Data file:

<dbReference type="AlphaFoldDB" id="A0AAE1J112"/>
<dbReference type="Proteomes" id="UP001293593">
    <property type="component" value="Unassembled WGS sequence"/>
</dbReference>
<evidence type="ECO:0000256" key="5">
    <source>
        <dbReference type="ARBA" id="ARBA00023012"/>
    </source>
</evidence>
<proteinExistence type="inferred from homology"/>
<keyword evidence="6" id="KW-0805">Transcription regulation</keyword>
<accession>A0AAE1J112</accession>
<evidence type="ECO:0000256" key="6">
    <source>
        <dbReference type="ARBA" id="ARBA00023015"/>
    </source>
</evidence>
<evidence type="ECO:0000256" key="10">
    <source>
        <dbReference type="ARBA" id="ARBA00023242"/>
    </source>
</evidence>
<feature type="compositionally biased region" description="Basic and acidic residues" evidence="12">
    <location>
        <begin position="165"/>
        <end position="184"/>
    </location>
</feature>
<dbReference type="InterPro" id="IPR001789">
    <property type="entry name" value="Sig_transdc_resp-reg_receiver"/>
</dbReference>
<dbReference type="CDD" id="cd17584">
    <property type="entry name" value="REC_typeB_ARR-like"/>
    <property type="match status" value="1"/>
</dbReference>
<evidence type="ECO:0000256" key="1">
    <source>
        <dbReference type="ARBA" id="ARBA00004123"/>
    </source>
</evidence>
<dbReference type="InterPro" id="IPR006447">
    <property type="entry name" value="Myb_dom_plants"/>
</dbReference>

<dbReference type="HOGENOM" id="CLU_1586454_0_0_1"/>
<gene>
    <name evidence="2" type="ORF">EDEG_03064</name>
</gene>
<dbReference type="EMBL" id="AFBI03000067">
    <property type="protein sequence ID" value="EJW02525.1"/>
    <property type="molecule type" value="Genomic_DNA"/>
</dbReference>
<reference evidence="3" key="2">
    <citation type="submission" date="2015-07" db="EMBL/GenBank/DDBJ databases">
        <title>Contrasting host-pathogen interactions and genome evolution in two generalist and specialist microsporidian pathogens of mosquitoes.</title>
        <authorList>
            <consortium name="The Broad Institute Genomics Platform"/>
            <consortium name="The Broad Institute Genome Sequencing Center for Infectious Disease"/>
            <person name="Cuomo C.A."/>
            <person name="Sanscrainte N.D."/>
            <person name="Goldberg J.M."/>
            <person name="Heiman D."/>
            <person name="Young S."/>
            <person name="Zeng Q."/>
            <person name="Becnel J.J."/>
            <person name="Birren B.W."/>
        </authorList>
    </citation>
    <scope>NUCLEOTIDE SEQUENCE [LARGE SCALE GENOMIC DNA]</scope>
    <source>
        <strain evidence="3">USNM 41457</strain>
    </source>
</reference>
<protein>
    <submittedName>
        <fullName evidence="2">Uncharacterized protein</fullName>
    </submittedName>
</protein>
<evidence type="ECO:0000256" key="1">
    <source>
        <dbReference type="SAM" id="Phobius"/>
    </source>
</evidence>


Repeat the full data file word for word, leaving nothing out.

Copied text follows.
<dbReference type="AlphaFoldDB" id="A0AAE1J112"/>
<dbReference type="Proteomes" id="UP001293593">
    <property type="component" value="Unassembled WGS sequence"/>
</dbReference>
<evidence type="ECO:0000256" key="5">
    <source>
        <dbReference type="ARBA" id="ARBA00023012"/>
    </source>
</evidence>
<proteinExistence type="inferred from homology"/>
<keyword evidence="6" id="KW-0805">Transcription regulation</keyword>
<accession>A0AAE1J112</accession>
<evidence type="ECO:0000256" key="6">
    <source>
        <dbReference type="ARBA" id="ARBA00023015"/>
    </source>
</evidence>
<evidence type="ECO:0000256" key="10">
    <source>
        <dbReference type="ARBA" id="ARBA00023242"/>
    </source>
</evidence>
<feature type="compositionally biased region" description="Basic and acidic residues" evidence="12">
    <location>
        <begin position="165"/>
        <end position="184"/>
    </location>
</feature>
<dbReference type="InterPro" id="IPR001789">
    <property type="entry name" value="Sig_transdc_resp-reg_receiver"/>
</dbReference>
<dbReference type="CDD" id="cd17584">
    <property type="entry name" value="REC_typeB_ARR-like"/>
    <property type="match status" value="1"/>
</dbReference>
<evidence type="ECO:0000256" key="1">
    <source>
        <dbReference type="ARBA" id="ARBA00004123"/>
    </source>
</evidence>
<dbReference type="InterPro" id="IPR006447">
    <property type="entry name" value="Myb_dom_plants"/>
</dbReference>

<dbReference type="HOGENOM" id="CLU_1586454_0_0_1"/>
<gene>
    <name evidence="2" type="ORF">EDEG_03064</name>
</gene>
<dbReference type="EMBL" id="AFBI03000067">
    <property type="protein sequence ID" value="EJW02525.1"/>
    <property type="molecule type" value="Genomic_DNA"/>
</dbReference>
<reference evidence="3" key="2">
    <citation type="submission" date="2015-07" db="EMBL/GenBank/DDBJ databases">
        <title>Contrasting host-pathogen interactions and genome evolution in two generalist and specialist microsporidian pathogens of mosquitoes.</title>
        <authorList>
            <consortium name="The Broad Institute Genomics Platform"/>
            <consortium name="The Broad Institute Genome Sequencing Center for Infectious Disease"/>
            <person name="Cuomo C.A."/>
            <person name="Sanscrainte N.D."/>
            <person name="Goldberg J.M."/>
            <person name="Heiman D."/>
            <person name="Young S."/>
            <person name="Zeng Q."/>
            <person name="Becnel J.J."/>
            <person name="Birren B.W."/>
        </authorList>
    </citation>
    <scope>NUCLEOTIDE SEQUENCE [LARGE SCALE GENOMIC DNA]</scope>
    <source>
        <strain evidence="3">USNM 41457</strain>
    </source>
</reference>
<protein>
    <submittedName>
        <fullName evidence="2">Uncharacterized protein</fullName>
    </submittedName>
</protein>
<evidence type="ECO:0000256" key="1">
    <source>
        <dbReference type="SAM" id="Phobius"/>
    </source>
</evidence>